Brent: So we’re seeing more about what’s happening internally and we’re seeing more news from each of the community meetings and it’s an exciting time and I’m very excited for what you’re doing in events and I you’ve joined our membership committee as well. And and had some very good insight for us.
Brent: Thank you. Marta as we finish out, I give everybody an opportunity to do a shameless plug about anything you’d like to plug today. What would you like to plug.
Marta: I think we can, we started with with Ukraine and to be honest, I would like to end our episode also with a personal request for, to each of you.
Marta: If you can find a way to help Ukraine, everyone wanted to help on the very beginning and was eager. Either send money or supplies or to help in any other way, like offering jobs and so on. But after some weeks this general willingness to help faded a little bit and the war didn’t fight that much.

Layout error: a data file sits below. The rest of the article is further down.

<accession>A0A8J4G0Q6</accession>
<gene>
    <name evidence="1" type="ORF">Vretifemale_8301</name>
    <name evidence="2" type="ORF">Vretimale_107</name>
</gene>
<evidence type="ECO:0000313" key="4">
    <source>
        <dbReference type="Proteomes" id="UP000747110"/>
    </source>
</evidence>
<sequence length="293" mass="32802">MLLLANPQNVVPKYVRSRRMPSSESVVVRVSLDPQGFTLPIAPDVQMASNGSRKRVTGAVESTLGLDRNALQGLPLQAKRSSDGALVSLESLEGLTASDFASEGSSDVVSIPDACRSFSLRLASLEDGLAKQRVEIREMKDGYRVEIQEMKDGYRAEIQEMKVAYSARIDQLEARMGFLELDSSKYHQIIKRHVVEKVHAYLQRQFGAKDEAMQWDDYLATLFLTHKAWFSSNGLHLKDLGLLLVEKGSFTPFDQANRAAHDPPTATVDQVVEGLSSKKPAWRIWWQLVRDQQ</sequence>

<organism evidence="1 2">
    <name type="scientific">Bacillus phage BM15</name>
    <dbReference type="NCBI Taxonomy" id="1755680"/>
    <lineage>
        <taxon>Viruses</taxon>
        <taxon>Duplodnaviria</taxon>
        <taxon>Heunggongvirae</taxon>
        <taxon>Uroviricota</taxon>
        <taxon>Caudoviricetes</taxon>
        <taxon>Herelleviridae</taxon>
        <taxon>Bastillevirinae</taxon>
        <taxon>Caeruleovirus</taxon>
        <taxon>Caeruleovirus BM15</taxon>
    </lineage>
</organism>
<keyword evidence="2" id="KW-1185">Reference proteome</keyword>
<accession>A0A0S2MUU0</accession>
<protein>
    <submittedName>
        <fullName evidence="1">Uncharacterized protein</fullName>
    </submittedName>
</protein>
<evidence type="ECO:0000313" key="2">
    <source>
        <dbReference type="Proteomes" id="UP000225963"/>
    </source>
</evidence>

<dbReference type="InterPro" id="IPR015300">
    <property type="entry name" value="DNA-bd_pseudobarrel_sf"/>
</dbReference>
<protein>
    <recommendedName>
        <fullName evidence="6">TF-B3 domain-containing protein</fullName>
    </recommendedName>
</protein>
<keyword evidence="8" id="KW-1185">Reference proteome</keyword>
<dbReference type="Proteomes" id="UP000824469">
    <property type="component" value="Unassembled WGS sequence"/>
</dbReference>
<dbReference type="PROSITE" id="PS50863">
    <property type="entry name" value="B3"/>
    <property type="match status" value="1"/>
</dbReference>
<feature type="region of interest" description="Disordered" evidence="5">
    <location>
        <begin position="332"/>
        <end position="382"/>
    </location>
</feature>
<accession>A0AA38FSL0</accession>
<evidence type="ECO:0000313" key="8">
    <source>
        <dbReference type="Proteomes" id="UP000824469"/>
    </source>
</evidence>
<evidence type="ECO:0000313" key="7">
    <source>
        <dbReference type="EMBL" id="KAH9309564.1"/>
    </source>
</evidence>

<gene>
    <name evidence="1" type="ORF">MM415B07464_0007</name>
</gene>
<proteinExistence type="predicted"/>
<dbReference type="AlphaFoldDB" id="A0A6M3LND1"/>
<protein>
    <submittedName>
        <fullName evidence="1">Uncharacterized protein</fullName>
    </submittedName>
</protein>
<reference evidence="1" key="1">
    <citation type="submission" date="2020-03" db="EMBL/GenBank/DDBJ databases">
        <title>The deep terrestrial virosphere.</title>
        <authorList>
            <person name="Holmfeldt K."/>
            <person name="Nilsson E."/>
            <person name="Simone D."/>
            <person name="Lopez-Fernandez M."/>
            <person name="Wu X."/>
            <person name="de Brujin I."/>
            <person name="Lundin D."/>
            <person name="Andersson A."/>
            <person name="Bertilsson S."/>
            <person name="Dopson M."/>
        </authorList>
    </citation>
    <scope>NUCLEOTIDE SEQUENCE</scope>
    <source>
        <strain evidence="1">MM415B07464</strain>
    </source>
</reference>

Marta: Didn’t fight at all, actually. So Ukraine still needs a lot of help. So each of us can really make a difference. I can say from my heart that every single act of kindness or any single act of help is changing someone s life. So I would really like to each of you to find a way to.
Marta: Ukraine in any way you can
Brent: thank you. Yeah it does. It starts with one person. I before this, I was talking to Dmitri from Swiss labs, Swiss up labs, and he also had a very good recommendation for a paramedic service. We will put any recommendations in our show notes today and make those links available to everyone.
Brent: Marta, what is your next event coming up? What is your next big thing you’re gonna be doing?